The following URL contains the most cycling URL information of any blog I’ve seen.

http://www.recumbentblog.com/ Scroll down on the right until you find Dealers.

More later…. Sharon O’Hara

Meet Alec

Alec is the flip side of the dancing COPDer you see in the television commercial. For the COPD TV commercial dancer, all it takes is one inhaler, a few puffs and like magic, the lungs are okay and off to the dance floor.

Alec is a COPDer on oxygen, living right here in Kitsap County. .Alec doesn’t dance, he is barely able to walk. The other day he walked for less than two minutes before he was exhausted and had to sit down. He has a doctor appointment with his primary in the next week or two and wonders if he can get strong enough by then to make the appointment.

When he called for an appointment with a lung specialist in town, he was told that he missed five appointments during the past twelve months and she wouldn’t give him another appointment. Ouch. I can relate to missed and late appointments with my doctors. None, so far, has refused to give me another appointment.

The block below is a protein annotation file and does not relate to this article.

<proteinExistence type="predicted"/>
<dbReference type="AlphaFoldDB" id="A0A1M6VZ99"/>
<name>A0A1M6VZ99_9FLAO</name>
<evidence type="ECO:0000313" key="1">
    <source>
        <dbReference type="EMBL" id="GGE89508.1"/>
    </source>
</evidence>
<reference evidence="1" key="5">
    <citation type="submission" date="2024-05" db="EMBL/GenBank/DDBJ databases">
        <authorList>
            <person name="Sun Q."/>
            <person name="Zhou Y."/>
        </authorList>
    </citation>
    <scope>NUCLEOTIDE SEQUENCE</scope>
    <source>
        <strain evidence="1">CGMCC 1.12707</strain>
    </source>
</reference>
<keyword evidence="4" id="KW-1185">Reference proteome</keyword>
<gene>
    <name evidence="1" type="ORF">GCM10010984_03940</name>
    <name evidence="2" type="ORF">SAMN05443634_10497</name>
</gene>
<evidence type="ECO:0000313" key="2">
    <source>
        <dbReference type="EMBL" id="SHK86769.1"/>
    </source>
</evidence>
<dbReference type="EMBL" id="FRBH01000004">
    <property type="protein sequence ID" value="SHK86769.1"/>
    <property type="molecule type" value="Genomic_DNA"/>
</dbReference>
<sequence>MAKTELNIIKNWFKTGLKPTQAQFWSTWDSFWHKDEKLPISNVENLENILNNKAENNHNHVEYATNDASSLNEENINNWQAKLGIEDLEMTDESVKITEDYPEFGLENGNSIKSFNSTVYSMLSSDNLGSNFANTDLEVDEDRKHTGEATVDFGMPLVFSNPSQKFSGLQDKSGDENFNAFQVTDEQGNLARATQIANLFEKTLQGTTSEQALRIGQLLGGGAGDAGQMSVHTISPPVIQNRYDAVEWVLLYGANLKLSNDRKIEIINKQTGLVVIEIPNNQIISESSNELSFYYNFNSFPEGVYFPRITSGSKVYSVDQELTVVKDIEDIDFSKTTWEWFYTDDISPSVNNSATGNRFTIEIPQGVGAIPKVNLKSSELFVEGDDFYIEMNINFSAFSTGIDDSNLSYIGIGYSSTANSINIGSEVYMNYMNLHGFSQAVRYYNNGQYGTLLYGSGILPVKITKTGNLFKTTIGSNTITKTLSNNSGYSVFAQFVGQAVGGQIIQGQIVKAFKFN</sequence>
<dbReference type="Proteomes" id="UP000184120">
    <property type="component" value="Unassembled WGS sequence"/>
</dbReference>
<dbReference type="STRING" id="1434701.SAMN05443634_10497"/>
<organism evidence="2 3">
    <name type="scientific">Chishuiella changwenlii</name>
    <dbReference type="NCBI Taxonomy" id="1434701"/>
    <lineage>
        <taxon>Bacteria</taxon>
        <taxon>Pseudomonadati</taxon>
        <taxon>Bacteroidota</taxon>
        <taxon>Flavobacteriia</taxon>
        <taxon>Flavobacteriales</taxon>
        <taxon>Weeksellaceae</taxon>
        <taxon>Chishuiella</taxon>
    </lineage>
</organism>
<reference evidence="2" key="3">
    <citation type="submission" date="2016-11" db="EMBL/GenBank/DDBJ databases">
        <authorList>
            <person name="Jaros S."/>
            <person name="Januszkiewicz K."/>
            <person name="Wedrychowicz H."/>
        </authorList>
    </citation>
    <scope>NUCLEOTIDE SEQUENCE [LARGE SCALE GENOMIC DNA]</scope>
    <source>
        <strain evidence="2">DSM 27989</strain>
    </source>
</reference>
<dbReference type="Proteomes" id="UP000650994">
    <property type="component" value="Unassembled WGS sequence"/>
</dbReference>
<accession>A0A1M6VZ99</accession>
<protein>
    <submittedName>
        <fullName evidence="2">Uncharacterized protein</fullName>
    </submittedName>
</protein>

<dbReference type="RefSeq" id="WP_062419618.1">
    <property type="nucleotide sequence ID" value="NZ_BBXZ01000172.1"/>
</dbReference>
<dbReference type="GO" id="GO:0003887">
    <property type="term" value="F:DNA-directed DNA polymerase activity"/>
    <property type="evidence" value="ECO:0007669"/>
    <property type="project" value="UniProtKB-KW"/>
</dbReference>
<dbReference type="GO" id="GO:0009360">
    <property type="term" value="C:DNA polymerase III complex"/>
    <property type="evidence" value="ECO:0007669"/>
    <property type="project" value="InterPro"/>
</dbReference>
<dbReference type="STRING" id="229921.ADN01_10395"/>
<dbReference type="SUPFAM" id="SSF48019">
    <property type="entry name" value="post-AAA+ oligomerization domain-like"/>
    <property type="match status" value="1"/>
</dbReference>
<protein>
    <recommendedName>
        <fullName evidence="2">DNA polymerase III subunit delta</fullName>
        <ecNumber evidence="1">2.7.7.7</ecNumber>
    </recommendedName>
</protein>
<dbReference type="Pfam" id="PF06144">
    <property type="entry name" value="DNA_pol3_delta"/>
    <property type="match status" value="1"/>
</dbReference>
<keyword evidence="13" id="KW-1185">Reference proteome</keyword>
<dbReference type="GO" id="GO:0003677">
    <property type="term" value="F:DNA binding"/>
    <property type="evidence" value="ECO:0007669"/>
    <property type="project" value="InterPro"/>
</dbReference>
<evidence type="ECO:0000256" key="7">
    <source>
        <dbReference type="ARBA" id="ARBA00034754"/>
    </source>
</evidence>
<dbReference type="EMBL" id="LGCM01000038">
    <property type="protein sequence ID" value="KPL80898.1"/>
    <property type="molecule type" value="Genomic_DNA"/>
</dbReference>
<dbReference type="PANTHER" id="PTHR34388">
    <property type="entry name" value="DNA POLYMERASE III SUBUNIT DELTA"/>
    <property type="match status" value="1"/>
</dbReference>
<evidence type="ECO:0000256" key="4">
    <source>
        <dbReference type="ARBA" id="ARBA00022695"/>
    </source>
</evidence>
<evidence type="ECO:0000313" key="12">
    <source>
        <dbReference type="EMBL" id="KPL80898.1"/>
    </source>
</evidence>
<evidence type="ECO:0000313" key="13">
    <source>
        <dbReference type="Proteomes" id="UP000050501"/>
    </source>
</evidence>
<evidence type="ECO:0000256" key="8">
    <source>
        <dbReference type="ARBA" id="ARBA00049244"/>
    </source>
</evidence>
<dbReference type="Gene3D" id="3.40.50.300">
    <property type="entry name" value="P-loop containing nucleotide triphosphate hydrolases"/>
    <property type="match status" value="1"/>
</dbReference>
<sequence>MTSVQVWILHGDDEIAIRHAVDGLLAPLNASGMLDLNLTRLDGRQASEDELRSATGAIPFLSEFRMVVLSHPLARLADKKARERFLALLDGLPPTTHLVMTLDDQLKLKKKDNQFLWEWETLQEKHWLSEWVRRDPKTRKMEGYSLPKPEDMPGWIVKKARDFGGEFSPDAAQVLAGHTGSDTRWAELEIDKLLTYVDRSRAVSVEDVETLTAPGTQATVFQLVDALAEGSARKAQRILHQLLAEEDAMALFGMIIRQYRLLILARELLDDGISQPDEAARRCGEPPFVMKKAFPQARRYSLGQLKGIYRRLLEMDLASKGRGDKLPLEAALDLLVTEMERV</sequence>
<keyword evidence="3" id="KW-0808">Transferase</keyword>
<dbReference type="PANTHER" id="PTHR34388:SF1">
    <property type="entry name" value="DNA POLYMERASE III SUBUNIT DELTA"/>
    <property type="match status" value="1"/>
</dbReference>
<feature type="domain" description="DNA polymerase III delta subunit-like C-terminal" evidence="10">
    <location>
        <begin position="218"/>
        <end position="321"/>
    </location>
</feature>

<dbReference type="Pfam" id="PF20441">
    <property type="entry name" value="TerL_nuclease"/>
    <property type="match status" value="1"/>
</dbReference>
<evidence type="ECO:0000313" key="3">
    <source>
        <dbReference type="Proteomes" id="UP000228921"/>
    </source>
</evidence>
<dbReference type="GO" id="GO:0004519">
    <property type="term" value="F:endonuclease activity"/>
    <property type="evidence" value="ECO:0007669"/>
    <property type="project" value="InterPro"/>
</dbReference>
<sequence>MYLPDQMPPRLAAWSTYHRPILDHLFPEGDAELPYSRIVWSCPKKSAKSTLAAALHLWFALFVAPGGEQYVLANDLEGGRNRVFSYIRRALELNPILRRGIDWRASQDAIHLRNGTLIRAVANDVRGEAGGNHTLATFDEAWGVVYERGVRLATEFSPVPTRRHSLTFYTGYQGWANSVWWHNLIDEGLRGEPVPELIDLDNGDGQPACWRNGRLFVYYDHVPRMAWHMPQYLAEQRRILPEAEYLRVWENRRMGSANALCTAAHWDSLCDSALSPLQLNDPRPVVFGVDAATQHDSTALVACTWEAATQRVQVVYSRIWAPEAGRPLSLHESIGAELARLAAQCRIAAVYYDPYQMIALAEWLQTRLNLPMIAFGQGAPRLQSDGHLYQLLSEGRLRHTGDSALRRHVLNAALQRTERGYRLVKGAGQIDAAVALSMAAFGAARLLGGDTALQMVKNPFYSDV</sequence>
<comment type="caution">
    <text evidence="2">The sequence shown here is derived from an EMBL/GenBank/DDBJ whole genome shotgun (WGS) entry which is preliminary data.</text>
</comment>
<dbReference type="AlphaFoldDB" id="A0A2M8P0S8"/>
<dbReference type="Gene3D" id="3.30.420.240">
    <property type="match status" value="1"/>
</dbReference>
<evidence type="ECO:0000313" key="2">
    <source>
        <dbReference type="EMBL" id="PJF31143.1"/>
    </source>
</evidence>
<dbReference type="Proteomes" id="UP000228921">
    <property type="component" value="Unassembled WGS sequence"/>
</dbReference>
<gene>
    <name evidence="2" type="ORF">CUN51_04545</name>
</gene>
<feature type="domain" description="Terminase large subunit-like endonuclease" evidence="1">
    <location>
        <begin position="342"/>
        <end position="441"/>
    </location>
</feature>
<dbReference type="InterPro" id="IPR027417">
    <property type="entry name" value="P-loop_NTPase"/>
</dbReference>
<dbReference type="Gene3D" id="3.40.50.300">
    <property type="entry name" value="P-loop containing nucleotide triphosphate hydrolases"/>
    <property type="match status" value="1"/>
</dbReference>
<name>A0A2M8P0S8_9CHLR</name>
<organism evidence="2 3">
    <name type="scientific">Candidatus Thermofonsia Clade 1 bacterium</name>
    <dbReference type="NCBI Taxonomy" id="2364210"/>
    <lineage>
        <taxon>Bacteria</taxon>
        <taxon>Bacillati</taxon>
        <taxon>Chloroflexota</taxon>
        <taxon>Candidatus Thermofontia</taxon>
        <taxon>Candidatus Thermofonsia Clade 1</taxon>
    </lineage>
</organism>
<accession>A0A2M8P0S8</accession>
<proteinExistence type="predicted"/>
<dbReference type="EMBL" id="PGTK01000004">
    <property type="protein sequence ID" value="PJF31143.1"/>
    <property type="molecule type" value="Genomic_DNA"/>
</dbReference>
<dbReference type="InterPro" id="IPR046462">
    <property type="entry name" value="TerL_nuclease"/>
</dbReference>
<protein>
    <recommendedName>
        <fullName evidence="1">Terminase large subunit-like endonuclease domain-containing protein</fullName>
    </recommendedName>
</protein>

My phone rang last week and a man asked for me by name. He gave his name and went on to say he had gotten my name and phone number from a article Chris Henry wrote one month short of five years ago. The article mentioned physical fitness and EFFORTS, my online support group.
I told him about the years I wasted not knowing what I could do to help myself. It wasn’t until I found EFFORTS (Emphysema Foundation For Our Right To Survive) online and learned to go BEYOND my shortness of breath to gain strength and muscle that life began again.
I encouraged Alec to begin rehab to get strength back and talk with the doctor he has a good relationship with to begin a team effort to regain as much muscle and fitness possible,..unless there is some medical reason he cannot exercise.